This unexpected discovery is the outcome of a study into how group processes combine with alcohol consumption to affect risk attraction among young people.
The results of the study, which was conducted by Professor Dominic Abrams, Tim Hopthrow, Lorne Hulbert and Daniel Frings at the University of Kent, indicate that with moderate social drinking groups may provide an informal means of mutual regulation and monitoring that can offset some aspects of ‘alcohol myopia’.
Professor Abrams explained: ‘Until now, research on the effects of alcohol has focused largely on individuals. For example, as a result of drinking alcohol, individuals are more likely to be sexually irresponsible, aggressive or emotional. However, drinking within groups is a ubiquitous part of our modern social setting. It is not uncommon for people to make decisions as part of a group while consuming moderate amounts of alcohol – for example, in business meetings or at conferences.
‘To investigate how alcohol and group versus individual decision making combine to affect risk attraction, we asked participants who were alone or in four-person groups to indicate their attraction to a particular or perceived risk, after they had consumed either a placebo or alcohol.
‘Previous research shows that individuals become more risky after drinking alcohol. Much to our surprise we discovered that people in groups did not. Indeed it seemed that groups may have been more careful about their decisions to offset the effects of the alcohol, contrary to people’s stereotypes that when people drink in groups they become more unruly.’
Tim Hopthrow added: ‘The evidence from our research demonstrates that the effects of alcohol differ for groups and individuals and, in certain contexts, may differ from people’s intuitive assumptions about alcohol and its potentially negative effects, a finding that is both novel and important for the way drinking is managed as a part of social and working life.’
Gary Hughes | alfa
Amazingly flexible: Learning to read in your thirties profoundly transforms the brain
26.05.2017 | Max-Planck-Institut für Kognitions- und Neurowissenschaften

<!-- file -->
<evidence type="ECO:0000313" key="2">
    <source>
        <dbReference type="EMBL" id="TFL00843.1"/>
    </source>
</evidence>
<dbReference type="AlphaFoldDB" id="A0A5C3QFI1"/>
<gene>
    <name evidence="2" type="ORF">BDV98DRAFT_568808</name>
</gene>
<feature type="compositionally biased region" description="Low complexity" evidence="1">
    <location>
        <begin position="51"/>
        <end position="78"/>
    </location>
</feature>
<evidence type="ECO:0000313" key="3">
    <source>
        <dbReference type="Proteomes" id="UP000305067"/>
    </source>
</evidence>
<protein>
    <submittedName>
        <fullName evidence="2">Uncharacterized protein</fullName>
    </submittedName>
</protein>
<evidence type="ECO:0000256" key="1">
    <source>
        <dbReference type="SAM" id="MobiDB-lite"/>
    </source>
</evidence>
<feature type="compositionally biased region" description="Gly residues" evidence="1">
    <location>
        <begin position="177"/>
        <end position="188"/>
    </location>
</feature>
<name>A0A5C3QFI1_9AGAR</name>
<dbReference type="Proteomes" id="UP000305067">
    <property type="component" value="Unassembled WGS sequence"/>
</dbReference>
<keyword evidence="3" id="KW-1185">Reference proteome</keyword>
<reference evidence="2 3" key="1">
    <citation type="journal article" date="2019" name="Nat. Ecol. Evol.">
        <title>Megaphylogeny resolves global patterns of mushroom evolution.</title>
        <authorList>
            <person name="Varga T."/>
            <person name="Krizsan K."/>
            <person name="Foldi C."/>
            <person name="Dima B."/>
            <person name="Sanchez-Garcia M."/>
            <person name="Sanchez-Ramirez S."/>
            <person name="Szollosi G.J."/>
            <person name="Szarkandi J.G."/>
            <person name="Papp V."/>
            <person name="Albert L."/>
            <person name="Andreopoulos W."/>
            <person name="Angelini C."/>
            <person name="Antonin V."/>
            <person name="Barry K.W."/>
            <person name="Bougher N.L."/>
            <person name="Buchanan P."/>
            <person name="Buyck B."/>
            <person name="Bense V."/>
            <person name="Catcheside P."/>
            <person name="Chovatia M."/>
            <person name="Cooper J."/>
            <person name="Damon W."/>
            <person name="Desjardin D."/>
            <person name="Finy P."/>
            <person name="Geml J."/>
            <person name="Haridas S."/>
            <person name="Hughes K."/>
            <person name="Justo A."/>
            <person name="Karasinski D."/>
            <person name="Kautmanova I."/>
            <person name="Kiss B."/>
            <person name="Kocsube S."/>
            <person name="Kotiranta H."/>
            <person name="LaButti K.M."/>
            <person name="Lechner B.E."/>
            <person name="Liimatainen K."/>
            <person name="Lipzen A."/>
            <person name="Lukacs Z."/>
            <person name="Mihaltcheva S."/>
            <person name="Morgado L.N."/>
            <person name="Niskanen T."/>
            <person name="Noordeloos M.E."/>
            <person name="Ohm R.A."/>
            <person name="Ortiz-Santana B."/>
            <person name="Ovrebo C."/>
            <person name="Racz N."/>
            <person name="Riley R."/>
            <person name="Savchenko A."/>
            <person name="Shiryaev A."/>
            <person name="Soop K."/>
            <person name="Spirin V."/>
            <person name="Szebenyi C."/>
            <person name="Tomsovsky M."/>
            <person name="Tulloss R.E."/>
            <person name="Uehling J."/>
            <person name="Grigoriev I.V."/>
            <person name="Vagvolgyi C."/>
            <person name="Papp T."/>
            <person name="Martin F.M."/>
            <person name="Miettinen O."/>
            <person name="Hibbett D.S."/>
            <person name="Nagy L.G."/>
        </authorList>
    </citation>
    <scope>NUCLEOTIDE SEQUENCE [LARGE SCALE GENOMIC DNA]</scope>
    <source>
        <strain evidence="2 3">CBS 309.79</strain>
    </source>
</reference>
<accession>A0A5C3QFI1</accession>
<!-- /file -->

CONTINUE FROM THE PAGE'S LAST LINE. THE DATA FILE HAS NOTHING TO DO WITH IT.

Fixating on faces
26.01.2017 | California Institute of Technology
University of Maryland researchers contribute to historic detection of gravitational waves and light created by event
On August 17, 2017, at 12:41:04 UTC, scientists made the first direct observation of a merger between two neutron stars--the dense, collapsed cores that remain...
Seven new papers describe the first-ever detection of light from a gravitational wave source. The event, caused by two neutron stars colliding and merging together, was dubbed GW170817 because it sent ripples through space-time that reached Earth on 2017 August 17. Around the world, hundreds of excited astronomers mobilized quickly and were able to observe the event using numerous telescopes, providing a wealth of new data.
Previous detections of gravitational waves have all involved the merger of two black holes, a feat that won the 2017 Nobel Prize in Physics earlier this month....
Material defects in end products can quickly result in failures in many areas of industry, and have a massive impact on the safe use of their products. This is why, in the field of quality assurance, intelligent, nondestructive sensor systems play a key role. They allow testing components and parts in a rapid and cost-efficient manner without destroying the actual product or changing its surface. Experts from the Fraunhofer IZFP in Saarbrücken will be presenting two exhibits at the Blechexpo in Stuttgart from 7–10 November 2017 that allow fast, reliable, and automated characterization of materials and detection of defects (Hall 5, Booth 5306).
When quality testing uses time-consuming destructive test methods, it can result in enormous costs due to damaging or destroying the products. And given that...
Using a new cooling technique MPQ scientists succeed at observing collisions in a dense beam of cold and slow dipolar molecules.
How do chemical reactions proceed at extremely low temperatures? The answer requires the investigation of molecular samples that are cold, dense, and slow at...
Scientists from the Max Planck Institute of Quantum Optics, using high precision laser spectroscopy of atomic hydrogen, confirm the surprisingly small value of the proton radius determined from muonic hydrogen.
It was one of the breakthroughs of the year 2010: Laser spectroscopy of muonic hydrogen resulted in a value for the proton charge radius that was significantly...
17.10.2017 | Event News
10.10.2017 | Event News
10.10.2017 | Event News
20.10.2017 | Information Technology
20.10.2017 | Materials Sciences
20.10.2017 | Interdisciplinary Research